I don't think there is anyone here who is going to tell you that what
you have will work. it MIGHT work, being only 8 x 10, but it might
not. you haven't told us about snow load in your area, but judging
from the species of trees in your photos, you have some snow.
if it were mine, i would install a ridge beam. then the fact that your
rafters are not installed as opposing pairs becomes a non issue. why
not do it right the first time instead of worrying about it later? it
isn't too late. you can butt one under your ridge board, so that it is
carried by the beam. (you should joist hangar your rafters to the ridge
board). you will have to header off the openings on either end, and
install a post below either end of your beam down to the header. given
that the framing is all exposed, and the small loads involved, this
should be no big deal.
You used 2 different sizes for your rafters?
and you used beadboard not plywood so you were expecting
to have that area exposed?
I dont know how you are going to handel that area
maybe you can string a line up to the ridge and
get a electric hand planer heh
sorry i dont mean to pick your work apart : )
you better just put a ceiling in there and hide it
Maybe that will give you a better idea of what I was talking about
either drywall or beadboard
and insert some 1" foam board insulation behind the drywall
but keep it next to the drywall so air can get up there
and you are going to have to trim those rafters on the right side
either that or rebuild the roof
Hey man pretty good picture modifications.... what program did you use to do
I am going to cover the area with mor match pine but over the rafters of
course. The vents are in place for cathedral... I just was wondering if I
really needed to have any collar ties. As fo the roof sheathing.... that is
how the kit came and was designed. Part of it is for the overhangs matching
the log siding.... I was wondering the same thing when we put it together
.... but that is what Maine Cedar Log Homes does. The pine is cheaper and
tighter. I also/they used 3"x6" wall studding.... it is very rugged... but
the breezeway was kind of a difficult decision as to what to do. That is
where I had to blend the 16 oc and the 24 oc. I thought it was pretty slick
at the time. But after reading about snow load and collar ties I became
concerned. Same old me... shoot first ask questions later.
Aren't we making a mountain out of a mole hill? Just the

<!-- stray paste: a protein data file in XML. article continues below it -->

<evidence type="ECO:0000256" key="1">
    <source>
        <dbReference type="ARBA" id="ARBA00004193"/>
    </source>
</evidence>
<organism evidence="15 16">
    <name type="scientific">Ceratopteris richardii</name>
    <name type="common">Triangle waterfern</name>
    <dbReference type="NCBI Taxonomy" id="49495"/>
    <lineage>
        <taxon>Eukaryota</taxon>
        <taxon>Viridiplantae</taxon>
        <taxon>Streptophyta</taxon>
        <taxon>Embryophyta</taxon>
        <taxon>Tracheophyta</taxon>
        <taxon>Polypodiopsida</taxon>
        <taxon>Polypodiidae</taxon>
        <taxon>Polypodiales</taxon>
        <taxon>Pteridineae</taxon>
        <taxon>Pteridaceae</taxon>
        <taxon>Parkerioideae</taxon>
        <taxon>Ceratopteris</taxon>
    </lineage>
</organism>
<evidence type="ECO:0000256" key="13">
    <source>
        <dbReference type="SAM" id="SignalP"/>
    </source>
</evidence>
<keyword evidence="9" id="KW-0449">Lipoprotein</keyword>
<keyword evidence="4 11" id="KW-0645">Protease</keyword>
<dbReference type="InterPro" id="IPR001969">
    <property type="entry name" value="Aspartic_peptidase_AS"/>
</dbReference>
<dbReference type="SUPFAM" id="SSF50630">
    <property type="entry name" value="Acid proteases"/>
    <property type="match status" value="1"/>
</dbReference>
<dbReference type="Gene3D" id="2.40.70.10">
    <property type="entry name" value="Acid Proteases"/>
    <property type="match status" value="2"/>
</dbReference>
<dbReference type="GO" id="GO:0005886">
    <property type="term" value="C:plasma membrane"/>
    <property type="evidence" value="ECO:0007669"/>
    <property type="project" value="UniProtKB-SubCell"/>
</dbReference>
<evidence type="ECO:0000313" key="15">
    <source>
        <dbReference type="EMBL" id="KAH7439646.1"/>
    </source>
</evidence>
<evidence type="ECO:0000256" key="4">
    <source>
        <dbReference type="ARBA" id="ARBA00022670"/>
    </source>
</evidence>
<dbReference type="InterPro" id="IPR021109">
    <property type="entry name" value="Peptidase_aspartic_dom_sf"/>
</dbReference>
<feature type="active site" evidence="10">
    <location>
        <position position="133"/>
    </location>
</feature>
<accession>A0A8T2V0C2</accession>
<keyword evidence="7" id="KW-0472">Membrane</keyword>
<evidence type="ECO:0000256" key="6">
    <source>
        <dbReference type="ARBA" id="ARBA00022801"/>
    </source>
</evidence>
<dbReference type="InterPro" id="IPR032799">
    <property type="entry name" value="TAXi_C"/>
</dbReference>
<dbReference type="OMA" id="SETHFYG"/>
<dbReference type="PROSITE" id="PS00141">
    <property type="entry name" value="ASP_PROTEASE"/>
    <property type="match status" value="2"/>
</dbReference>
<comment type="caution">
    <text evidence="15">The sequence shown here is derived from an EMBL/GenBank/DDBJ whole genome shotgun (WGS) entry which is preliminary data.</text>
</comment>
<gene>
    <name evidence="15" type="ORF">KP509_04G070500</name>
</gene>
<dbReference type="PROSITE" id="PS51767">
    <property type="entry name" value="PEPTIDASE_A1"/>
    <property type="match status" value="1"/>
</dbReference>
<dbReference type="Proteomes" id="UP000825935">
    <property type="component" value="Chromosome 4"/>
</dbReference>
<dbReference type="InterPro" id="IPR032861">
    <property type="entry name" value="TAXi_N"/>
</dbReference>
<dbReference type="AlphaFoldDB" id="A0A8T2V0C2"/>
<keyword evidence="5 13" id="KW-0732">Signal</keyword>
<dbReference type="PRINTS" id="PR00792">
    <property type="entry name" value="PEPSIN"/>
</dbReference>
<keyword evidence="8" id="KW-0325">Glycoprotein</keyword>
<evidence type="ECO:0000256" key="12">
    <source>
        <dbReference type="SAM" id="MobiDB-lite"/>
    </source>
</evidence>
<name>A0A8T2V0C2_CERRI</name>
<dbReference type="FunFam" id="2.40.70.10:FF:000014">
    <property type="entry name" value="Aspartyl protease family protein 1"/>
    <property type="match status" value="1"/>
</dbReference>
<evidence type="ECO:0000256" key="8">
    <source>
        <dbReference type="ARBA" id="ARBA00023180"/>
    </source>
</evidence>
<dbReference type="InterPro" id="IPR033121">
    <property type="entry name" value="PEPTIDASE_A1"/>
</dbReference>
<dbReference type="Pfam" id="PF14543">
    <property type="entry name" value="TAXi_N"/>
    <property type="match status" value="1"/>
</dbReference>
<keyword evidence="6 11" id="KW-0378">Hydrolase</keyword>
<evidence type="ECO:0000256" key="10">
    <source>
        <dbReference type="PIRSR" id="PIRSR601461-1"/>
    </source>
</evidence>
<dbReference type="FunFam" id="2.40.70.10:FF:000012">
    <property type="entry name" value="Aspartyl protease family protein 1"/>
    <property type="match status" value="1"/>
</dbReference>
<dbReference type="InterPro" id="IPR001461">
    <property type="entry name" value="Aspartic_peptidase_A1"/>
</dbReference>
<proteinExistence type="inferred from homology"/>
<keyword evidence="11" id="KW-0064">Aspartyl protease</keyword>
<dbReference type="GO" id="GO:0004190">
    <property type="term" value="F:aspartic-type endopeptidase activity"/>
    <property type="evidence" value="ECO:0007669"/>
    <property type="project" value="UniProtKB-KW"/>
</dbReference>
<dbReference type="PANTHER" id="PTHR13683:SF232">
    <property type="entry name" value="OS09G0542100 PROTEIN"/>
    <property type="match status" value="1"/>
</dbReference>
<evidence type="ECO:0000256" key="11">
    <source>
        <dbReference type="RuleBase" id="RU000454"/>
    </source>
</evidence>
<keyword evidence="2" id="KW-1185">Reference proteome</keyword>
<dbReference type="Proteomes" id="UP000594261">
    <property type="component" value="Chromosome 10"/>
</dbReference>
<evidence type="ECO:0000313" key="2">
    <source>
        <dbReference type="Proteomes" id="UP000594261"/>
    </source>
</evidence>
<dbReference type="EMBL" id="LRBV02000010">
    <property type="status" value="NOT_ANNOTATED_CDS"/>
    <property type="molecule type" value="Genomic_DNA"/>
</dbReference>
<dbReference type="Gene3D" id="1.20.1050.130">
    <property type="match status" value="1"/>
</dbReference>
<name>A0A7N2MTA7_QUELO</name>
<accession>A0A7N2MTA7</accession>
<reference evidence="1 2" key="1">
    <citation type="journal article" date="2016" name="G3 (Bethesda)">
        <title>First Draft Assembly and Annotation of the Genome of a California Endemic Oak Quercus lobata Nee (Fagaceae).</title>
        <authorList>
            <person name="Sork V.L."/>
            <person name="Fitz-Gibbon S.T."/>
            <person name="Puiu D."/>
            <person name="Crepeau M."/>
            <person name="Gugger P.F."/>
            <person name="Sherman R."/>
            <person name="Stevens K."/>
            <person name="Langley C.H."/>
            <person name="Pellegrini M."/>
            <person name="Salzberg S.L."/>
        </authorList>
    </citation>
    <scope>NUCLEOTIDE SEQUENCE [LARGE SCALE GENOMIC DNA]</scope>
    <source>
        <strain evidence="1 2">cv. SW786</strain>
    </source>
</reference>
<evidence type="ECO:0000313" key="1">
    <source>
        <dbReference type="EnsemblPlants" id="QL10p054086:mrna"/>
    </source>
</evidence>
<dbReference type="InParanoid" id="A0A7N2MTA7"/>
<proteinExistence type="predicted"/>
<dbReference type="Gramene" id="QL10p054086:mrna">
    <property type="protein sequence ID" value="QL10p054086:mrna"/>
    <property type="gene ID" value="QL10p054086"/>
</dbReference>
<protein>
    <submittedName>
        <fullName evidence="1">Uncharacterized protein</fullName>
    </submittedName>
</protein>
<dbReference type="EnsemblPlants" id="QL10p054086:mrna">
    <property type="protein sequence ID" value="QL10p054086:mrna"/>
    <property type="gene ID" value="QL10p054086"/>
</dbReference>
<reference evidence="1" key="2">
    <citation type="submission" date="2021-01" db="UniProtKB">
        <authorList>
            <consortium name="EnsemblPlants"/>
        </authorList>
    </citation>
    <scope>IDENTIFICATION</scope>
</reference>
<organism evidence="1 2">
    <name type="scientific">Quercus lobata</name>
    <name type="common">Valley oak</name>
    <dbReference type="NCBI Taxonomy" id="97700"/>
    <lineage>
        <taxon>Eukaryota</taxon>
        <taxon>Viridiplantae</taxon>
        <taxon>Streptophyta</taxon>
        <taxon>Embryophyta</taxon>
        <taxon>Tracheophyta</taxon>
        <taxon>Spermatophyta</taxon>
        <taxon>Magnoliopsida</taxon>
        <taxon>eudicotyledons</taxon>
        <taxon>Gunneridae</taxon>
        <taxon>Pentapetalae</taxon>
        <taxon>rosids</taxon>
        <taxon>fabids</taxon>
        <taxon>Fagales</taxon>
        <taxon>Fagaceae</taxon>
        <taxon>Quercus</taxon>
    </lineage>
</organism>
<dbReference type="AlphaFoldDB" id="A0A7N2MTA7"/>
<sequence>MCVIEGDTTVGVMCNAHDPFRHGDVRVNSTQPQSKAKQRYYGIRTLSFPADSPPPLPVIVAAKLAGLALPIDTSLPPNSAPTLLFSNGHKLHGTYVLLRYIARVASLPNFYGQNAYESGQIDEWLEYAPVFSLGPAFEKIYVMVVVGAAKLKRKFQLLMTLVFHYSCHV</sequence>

sheathing would keep the walls from spreading and if the walls
can't spread, nothing is going to go down. It's not much bigger
than a dog house for gosh sakes. That's not saying with the weird
spacing it will ever look good. I would probably panel the bottom
to hide it.
it's especially funny when you realize the roof isn't even sheathed
anyone who can look at a picture from 1000 miles away and state
unequivically that this doesn't need a structural ridge or collar ties
is blowing smoke. true, it's small, and it may be fine. but it may
not. how are the rafters tied to the plates? how are the breezeway
walls tied to the main structure walls? no offense to the OP, but it
doesn't look like it was framed with a high degree of professionalism.
further, it'll probably be fine this winter. but what about 10 winters
from now, or 20 winters? Do you really want to look at a swayback
ridge when you are a old man and think, well, if I had just spent
another hundred bucks and an extra half day on it.... in my youth, i
was guilty of slapping a few things together that I lived to regret.
not a good feeling. do it right and feel good about it, I say.
You're basing your recommendation on guesses and assumptions. That's
not a good way to engineer a structure. It's unlikely that there would
be a catastrophic failure. Most likely there would be movement over
time. Movement over time in a structure is a definition of failure.
Is there any reason why the OP should settle for sagging in his brand
new breezeway? Considering that the solution would probably cost a
couple of twenties and a couple of hours, if the guy took a break in
the middle, why shouldn't he do it?
Tying the plates together with rod or cable will be the easiest
solution. A true cathedral ceiling will just be an open space with all
interest on the surface. The cable/rod will add interest inside the
space. If you do something interesting with it, say use some rebar
with welded plates for the bolted connections at each end and paint it,
it will be an architectural detail. You know the stuff you'd pay big
bucks for someone to design for you. ;)
o i used photoshop
sometimes pictures can help
especialy me, I know i use different words for things then other people
so i can confuse people pretty fast : )
but anyway that detail where the rafter meets the top plate of the wall
thats gonna be a drag installing pine board there
get a decent jigsaw and a couple nice blades and
string a line and cut them back
so you have a straight line and not that notch
if they were 24oc i would be more concerned on the trimming
but they are 16 and should be able to take a trim
thats my opinion I am not an engineer : )
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